Hypertension, also known as high blood pressure, is a medical condition that impacts nearly 120 million adults in the United States and one in three adults globally.

A new report by the World Health Organization (WHO) has stated that despite being a treatable condition, four out of five people around the world with hypertension do not receive adequate treatment.

The report revealed that the number of people suffering from hypertension has doubled from 650 million in 1990 to a staggering 1.3 billion in 2019. It further stated the most concerning aspect of this drastic growth was that nearly half of the individuals were unaware of their condition, making it difficult for them to receive early medical intervention and management.

The statistics showed that more than 75% of adults with hypertension reside in low and middle income countries, underscoring the urgent need for equitable healthcare access. The health officials stated that if countries can scale up coverage, 76 million deaths could be prevented between now and 2050.

What is hypertension?

Hypertension is a common condition that affects the body's arteries. Having high blood pressure means that the blood pushing against the artery walls is consistently higher than normal, which causes the heart to work harder to pump the vital fluid.

The only way to know if you are suffering from high blood pressure is to have a blood pressure test.

Blood pressure is measured in millimeters of mercury (mm Hg). In general, hypertension is defined as having a blood pressure reading of 140/90 millimeters of mercury (mm Hg) or higher.

Hypertension can be dangerous as symptoms may go undiagnosed and not show up for years, leading to more serious conditions like strokes, heart attacks, heart failures, kidney damage, and several other health complications.

While factors like genetics and aging do influence the risk of hypertension, modifiable aspects such as a high-salt diet, physical inactivity, and excessive alcohol consumption play a significant role in increasing the risk of hypertension.

It's crucial to underscore that early detection and efficient management of hypertension are among the most cost-effective interventions in health care.

Making lifestyle adjustments like consuming a healthier diet, quitting tobacco use, and increasing physical activity can significantly help in reducing blood pressure.

However, certain individuals may need medications to effectively regulate hypertension and prevent complications related to it.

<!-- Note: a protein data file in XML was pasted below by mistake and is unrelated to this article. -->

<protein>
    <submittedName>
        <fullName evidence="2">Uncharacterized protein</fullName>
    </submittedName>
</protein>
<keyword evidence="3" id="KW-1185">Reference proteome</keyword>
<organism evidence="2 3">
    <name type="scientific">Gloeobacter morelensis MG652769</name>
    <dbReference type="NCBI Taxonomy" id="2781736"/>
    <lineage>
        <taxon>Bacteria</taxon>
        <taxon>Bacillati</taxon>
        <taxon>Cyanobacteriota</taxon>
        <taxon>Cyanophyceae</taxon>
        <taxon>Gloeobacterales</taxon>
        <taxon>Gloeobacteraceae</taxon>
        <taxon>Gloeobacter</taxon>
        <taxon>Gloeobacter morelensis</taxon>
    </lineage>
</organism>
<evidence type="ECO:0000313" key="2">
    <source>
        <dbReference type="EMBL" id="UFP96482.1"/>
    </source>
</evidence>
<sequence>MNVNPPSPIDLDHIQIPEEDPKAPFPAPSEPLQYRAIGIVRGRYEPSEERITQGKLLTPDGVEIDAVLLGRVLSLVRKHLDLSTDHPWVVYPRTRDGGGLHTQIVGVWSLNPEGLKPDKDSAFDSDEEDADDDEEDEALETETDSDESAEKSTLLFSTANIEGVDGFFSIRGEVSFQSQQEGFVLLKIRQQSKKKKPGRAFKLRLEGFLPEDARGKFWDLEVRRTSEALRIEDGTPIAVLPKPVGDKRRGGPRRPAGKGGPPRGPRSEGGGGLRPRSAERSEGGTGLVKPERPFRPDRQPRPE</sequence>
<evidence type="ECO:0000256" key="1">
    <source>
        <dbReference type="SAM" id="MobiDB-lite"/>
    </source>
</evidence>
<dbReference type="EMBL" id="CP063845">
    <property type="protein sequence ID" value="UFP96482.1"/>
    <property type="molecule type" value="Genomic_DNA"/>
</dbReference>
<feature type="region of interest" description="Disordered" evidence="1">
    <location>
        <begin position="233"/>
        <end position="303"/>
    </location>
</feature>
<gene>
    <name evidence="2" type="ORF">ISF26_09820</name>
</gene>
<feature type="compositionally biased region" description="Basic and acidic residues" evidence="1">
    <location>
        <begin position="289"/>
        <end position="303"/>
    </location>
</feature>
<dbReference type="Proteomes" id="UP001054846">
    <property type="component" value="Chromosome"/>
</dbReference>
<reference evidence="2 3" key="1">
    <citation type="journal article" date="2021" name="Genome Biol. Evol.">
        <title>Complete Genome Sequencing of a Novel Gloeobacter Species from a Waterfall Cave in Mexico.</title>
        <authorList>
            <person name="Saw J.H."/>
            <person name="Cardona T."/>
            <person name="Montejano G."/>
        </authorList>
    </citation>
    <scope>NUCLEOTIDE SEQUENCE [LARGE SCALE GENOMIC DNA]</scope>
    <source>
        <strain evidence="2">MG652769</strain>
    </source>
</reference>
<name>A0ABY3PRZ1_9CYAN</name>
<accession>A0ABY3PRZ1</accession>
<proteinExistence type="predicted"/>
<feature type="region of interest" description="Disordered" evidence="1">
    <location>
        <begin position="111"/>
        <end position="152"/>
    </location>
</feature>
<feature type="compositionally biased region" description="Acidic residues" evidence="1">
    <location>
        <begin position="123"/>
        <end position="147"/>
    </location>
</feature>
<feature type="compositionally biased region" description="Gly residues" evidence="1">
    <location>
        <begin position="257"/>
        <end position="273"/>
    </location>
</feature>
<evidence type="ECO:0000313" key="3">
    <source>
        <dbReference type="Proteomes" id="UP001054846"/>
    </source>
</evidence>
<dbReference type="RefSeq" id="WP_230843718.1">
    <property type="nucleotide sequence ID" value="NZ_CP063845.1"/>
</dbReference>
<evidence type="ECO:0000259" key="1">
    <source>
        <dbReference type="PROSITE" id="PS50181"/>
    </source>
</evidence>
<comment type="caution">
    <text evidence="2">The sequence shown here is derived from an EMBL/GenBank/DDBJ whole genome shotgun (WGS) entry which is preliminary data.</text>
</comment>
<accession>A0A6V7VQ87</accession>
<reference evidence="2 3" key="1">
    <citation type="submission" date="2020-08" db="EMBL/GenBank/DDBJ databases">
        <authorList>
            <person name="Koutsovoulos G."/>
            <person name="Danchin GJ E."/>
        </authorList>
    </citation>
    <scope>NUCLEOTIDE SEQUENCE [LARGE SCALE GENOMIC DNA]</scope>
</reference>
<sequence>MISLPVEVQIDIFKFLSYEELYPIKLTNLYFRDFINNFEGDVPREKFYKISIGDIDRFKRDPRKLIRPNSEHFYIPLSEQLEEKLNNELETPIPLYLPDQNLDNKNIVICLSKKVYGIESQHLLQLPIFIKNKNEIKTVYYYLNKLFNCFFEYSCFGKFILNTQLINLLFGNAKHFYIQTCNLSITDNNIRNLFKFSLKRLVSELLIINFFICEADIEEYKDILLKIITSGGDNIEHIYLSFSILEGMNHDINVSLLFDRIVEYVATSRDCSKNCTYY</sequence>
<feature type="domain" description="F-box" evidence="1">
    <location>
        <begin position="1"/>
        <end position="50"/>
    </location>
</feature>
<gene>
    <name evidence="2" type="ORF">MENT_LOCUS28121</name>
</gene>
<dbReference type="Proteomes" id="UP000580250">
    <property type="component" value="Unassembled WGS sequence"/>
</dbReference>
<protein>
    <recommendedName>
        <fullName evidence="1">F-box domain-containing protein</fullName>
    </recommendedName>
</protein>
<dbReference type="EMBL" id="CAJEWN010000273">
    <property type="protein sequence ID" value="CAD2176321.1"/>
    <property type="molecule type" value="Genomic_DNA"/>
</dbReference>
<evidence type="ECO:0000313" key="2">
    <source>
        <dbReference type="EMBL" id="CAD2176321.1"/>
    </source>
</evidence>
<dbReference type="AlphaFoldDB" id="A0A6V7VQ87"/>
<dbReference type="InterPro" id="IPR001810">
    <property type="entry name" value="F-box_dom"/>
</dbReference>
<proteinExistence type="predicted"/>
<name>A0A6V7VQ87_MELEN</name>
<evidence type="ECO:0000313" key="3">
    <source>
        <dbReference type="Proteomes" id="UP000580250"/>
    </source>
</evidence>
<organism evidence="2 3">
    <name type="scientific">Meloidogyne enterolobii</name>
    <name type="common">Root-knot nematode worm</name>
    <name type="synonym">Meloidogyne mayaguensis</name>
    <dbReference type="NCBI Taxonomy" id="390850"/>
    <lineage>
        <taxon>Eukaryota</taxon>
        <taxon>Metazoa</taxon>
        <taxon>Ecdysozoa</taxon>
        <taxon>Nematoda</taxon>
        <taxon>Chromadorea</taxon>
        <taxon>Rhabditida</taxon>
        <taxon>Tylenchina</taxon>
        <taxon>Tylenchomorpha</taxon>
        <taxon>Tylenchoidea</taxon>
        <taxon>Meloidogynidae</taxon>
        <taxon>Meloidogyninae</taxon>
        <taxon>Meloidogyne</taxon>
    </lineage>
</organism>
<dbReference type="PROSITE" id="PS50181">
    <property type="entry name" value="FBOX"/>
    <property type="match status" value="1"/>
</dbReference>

"Hypertension can be controlled effectively with simple, low-cost medication regimens, and yet only about one in five people with hypertension have controlled it," said Dr. Tedros Adhanom Ghebreyesus, the director-general of WHO.

"Hypertension control programmes remain neglected, under-prioritized and vastly underfunded. Strengthening hypertension control must be part of every country's journey towards universal health coverage, based on well-functioning, equitable and resilient health systems, built on a foundation of primary health care," he added.

WHO reported that the economic benefits of improved hypertension treat­ment programs outweigh its costs by about 18 to 1.

Blood pressure is among those topics that are "unsexy to talk about" as it's extremely common, and also because individuals generally don't experience noticeable symptoms from it, Dr. Gregory Katz, a cardiologist at NYU Langone Heart and an assistant professor in the Department of Medicine in the Leon H. Charney Division of Cardiology at NYU Grossman School of Medicine in New York, said.

"From a public health standpoint, it's reducing sodium in processed foods, and trying to make environments conducive to exercise. For individuals, it's stress management, sleep, and exercise. For doctors, it's outreach to communities where blood pressure is not as well monitored. It's understanding what the numbers are and recognizing barriers to treatment, and then intervening," Katz told Healthline.

Treating hypertension through primary healthcare services will help save lives, while also saving billions of dollars each year, Michael R. Bloomberg, WHO's Global Ambassador for Noncommunicable Diseases and Injuries, told the Pan American Health Organization.